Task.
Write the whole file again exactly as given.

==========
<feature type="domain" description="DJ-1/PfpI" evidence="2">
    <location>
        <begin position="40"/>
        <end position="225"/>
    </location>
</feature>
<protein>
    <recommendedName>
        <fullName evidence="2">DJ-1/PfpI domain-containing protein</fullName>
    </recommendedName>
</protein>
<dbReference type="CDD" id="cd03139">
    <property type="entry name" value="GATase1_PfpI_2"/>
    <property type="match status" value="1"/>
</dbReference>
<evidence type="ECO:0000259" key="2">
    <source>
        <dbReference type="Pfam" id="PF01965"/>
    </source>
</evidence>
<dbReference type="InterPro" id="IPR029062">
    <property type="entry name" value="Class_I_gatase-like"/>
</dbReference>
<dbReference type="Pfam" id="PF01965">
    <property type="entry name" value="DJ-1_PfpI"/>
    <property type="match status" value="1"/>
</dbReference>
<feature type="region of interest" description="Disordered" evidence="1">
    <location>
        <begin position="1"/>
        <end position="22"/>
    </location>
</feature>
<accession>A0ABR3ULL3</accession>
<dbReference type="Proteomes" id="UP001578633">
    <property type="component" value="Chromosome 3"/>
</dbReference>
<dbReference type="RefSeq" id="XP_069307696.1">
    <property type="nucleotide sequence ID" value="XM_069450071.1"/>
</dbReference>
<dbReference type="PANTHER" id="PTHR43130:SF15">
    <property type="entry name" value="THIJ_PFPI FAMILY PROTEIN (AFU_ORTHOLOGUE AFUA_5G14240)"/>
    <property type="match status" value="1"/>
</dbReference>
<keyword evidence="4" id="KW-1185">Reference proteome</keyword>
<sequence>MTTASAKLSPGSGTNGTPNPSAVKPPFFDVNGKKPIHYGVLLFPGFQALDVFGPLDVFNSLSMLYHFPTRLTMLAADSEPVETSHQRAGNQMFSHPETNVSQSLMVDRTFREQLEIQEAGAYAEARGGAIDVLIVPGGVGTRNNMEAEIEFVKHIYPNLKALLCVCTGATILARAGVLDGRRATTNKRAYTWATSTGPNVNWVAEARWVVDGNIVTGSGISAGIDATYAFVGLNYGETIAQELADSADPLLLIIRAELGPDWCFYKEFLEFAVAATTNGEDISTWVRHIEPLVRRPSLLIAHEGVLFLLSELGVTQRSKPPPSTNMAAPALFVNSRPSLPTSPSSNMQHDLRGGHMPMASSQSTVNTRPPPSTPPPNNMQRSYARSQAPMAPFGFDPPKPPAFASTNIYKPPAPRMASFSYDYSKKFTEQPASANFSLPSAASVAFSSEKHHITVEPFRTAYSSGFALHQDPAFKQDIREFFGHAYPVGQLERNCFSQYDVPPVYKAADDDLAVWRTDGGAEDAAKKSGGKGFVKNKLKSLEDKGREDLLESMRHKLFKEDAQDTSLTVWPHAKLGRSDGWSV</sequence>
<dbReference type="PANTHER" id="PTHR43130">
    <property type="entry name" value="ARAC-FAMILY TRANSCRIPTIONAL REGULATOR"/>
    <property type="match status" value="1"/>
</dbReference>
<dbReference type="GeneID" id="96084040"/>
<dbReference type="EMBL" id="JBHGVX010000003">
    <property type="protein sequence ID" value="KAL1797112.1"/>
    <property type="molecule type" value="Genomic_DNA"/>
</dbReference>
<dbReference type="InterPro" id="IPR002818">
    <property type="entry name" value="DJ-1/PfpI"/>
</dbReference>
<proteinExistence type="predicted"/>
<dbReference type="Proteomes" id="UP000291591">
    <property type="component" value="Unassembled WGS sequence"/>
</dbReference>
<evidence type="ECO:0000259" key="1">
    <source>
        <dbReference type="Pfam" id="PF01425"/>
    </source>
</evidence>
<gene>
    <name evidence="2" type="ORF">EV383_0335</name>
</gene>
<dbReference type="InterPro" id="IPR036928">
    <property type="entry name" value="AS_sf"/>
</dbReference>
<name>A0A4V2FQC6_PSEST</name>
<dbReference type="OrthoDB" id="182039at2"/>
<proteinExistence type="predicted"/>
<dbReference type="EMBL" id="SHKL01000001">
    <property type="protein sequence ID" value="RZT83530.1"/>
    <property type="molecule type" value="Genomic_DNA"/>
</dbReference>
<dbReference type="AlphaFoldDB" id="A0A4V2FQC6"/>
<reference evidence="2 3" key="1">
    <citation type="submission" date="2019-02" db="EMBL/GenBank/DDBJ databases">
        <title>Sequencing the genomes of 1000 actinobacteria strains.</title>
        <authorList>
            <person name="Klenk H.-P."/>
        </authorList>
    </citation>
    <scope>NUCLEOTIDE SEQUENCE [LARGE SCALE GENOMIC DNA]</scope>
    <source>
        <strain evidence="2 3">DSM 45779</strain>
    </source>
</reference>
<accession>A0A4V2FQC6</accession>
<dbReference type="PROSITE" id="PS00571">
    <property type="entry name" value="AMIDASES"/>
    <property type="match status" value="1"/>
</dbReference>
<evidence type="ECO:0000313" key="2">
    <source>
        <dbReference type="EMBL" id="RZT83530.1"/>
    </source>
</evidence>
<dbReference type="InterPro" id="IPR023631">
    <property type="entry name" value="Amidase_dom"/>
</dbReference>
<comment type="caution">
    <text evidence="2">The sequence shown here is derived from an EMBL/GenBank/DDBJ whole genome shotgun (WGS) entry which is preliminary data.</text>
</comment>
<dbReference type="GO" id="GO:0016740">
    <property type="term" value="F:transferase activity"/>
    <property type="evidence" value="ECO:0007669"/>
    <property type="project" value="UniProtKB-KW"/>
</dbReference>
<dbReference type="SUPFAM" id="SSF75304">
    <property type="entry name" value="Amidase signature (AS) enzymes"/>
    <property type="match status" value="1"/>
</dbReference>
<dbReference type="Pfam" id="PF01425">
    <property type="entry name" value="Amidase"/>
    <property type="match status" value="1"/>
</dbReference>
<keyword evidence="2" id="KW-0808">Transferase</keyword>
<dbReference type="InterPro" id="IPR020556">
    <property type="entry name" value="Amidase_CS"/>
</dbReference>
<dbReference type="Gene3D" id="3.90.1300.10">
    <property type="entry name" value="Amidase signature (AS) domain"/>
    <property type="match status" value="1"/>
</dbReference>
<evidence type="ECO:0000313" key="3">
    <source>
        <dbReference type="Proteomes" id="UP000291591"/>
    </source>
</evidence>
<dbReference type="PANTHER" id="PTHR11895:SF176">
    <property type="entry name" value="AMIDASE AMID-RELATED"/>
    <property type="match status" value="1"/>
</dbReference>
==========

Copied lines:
<feature type="domain" description="DJ-1/PfpI" evidence="2">
    <location>
        <begin position="40"/>
        <end position="225"/>
    </location>
</feature>
<protein>
    <recommendedName>
        <fullName evidence="2">DJ-1/PfpI domain-containing protein</fullName>
    </recommendedName>
</protein>
<dbReference type="CDD" id="cd03139">
    <property type="entry name" value="GATase1_PfpI_2"/>
    <property type="match status" value="1"/>
</dbReference>
<evidence type="ECO:0000259" key="2">
    <source>
        <dbReference type="Pfam" id="PF01965"/>
    </source>
</evidence>
<dbReference type="InterPro" id="IPR029062">
    <property type="entry name" value="Class_I_gatase-like"/>
</dbReference>
<dbReference type="Pfam" id="PF01965">
    <property type="entry name" value="DJ-1_PfpI"/>
    <property type="match status" value="1"/>
</dbReference>
<feature type="region of interest" description="Disordered" evidence="1">
    <location>
        <begin position="1"/>
        <end position="22"/>
    </location>
</feature>
<accession>A0ABR3ULL3</accession>
<dbReference type="Proteomes" id="UP001578633">
    <property type="component" value="Chromosome 3"/>
</dbReference>
<dbReference type="RefSeq" id="XP_069307696.1">
    <property type="nucleotide sequence ID" value="XM_069450071.1"/>
</dbReference>
<dbReference type="PANTHER" id="PTHR43130:SF15">
    <property type="entry name" value="THIJ_PFPI FAMILY PROTEIN (AFU_ORTHOLOGUE AFUA_5G14240)"/>
    <property type="match status" value="1"/>
</dbReference>
<keyword evidence="4" id="KW-1185">Reference proteome</keyword>
<sequence>MTTASAKLSPGSGTNGTPNPSAVKPPFFDVNGKKPIHYGVLLFPGFQALDVFGPLDVFNSLSMLYHFPTRLTMLAADSEPVETSHQRAGNQMFSHPETNVSQSLMVDRTFREQLEIQEAGAYAEARGGAIDVLIVPGGVGTRNNMEAEIEFVKHIYPNLKALLCVCTGATILARAGVLDGRRATTNKRAYTWATSTGPNVNWVAEARWVVDGNIVTGSGISAGIDATYAFVGLNYGETIAQELADSADPLLLIIRAELGPDWCFYKEFLEFAVAATTNGEDISTWVRHIEPLVRRPSLLIAHEGVLFLLSELGVTQRSKPPPSTNMAAPALFVNSRPSLPTSPSSNMQHDLRGGHMPMASSQSTVNTRPPPSTPPPNNMQRSYARSQAPMAPFGFDPPKPPAFASTNIYKPPAPRMASFSYDYSKKFTEQPASANFSLPSAASVAFSSEKHHITVEPFRTAYSSGFALHQDPAFKQDIREFFGHAYPVGQLERNCFSQYDVPPVYKAADDDLAVWRTDGGAEDAAKKSGGKGFVKNKLKSLEDKGREDLLESMRHKLFKEDAQDTSLTVWPHAKLGRSDGWSV</sequence>
<dbReference type="PANTHER" id="PTHR43130">
    <property type="entry name" value="ARAC-FAMILY TRANSCRIPTIONAL REGULATOR"/>
    <property type="match status" value="1"/>
</dbReference>
<dbReference type="GeneID" id="96084040"/>
<dbReference type="EMBL" id="JBHGVX010000003">
    <property type="protein sequence ID" value="KAL1797112.1"/>
    <property type="molecule type" value="Genomic_DNA"/>
</dbReference>
<dbReference type="InterPro" id="IPR002818">
    <property type="entry name" value="DJ-1/PfpI"/>
</dbReference>
<proteinExistence type="predicted"/>
<dbReference type="Proteomes" id="UP000291591">
    <property type="component" value="Unassembled WGS sequence"/>
</dbReference>
<evidence type="ECO:0000259" key="1">
    <source>
        <dbReference type="Pfam" id="PF01425"/>
    </source>
</evidence>
<gene>
    <name evidence="2" type="ORF">EV383_0335</name>
</gene>
<dbReference type="InterPro" id="IPR036928">
    <property type="entry name" value="AS_sf"/>
</dbReference>
<name>A0A4V2FQC6_PSEST</name>
<dbReference type="OrthoDB" id="182039at2"/>
<proteinExistence type="predicted"/>
<dbReference type="EMBL" id="SHKL01000001">
    <property type="protein sequence ID" value="RZT83530.1"/>
    <property type="molecule type" value="Genomic_DNA"/>
</dbReference>
<dbReference type="AlphaFoldDB" id="A0A4V2FQC6"/>
<reference evidence="2 3" key="1">
    <citation type="submission" date="2019-02" db="EMBL/GenBank/DDBJ databases">
        <title>Sequencing the genomes of 1000 actinobacteria strains.</title>
        <authorList>
            <person name="Klenk H.-P."/>
        </authorList>
    </citation>
    <scope>NUCLEOTIDE SEQUENCE [LARGE SCALE GENOMIC DNA]</scope>
    <source>
        <strain evidence="2 3">DSM 45779</strain>
    </source>
</reference>
<accession>A0A4V2FQC6</accession>
<dbReference type="PROSITE" id="PS00571">
    <property type="entry name" value="AMIDASES"/>
    <property type="match status" value="1"/>
</dbReference>
<evidence type="ECO:0000313" key="2">
    <source>
        <dbReference type="EMBL" id="RZT83530.1"/>
    </source>
</evidence>
<dbReference type="InterPro" id="IPR023631">
    <property type="entry name" value="Amidase_dom"/>
</dbReference>
<comment type="caution">
    <text evidence="2">The sequence shown here is derived from an EMBL/GenBank/DDBJ whole genome shotgun (WGS) entry which is preliminary data.</text>
</comment>
<dbReference type="GO" id="GO:0016740">
    <property type="term" value="F:transferase activity"/>
    <property type="evidence" value="ECO:0007669"/>
    <property type="project" value="UniProtKB-KW"/>
</dbReference>
<dbReference type="SUPFAM" id="SSF75304">
    <property type="entry name" value="Amidase signature (AS) enzymes"/>
    <property type="match status" value="1"/>
</dbReference>
<dbReference type="Pfam" id="PF01425">
    <property type="entry name" value="Amidase"/>
    <property type="match status" value="1"/>
</dbReference>
<keyword evidence="2" id="KW-0808">Transferase</keyword>
<dbReference type="InterPro" id="IPR020556">
    <property type="entry name" value="Amidase_CS"/>
</dbReference>
<dbReference type="Gene3D" id="3.90.1300.10">
    <property type="entry name" value="Amidase signature (AS) domain"/>
    <property type="match status" value="1"/>
</dbReference>
<evidence type="ECO:0000313" key="3">
    <source>
        <dbReference type="Proteomes" id="UP000291591"/>
    </source>
</evidence>
<dbReference type="PANTHER" id="PTHR11895:SF176">
    <property type="entry name" value="AMIDASE AMID-RELATED"/>
    <property type="match status" value="1"/>
</dbReference>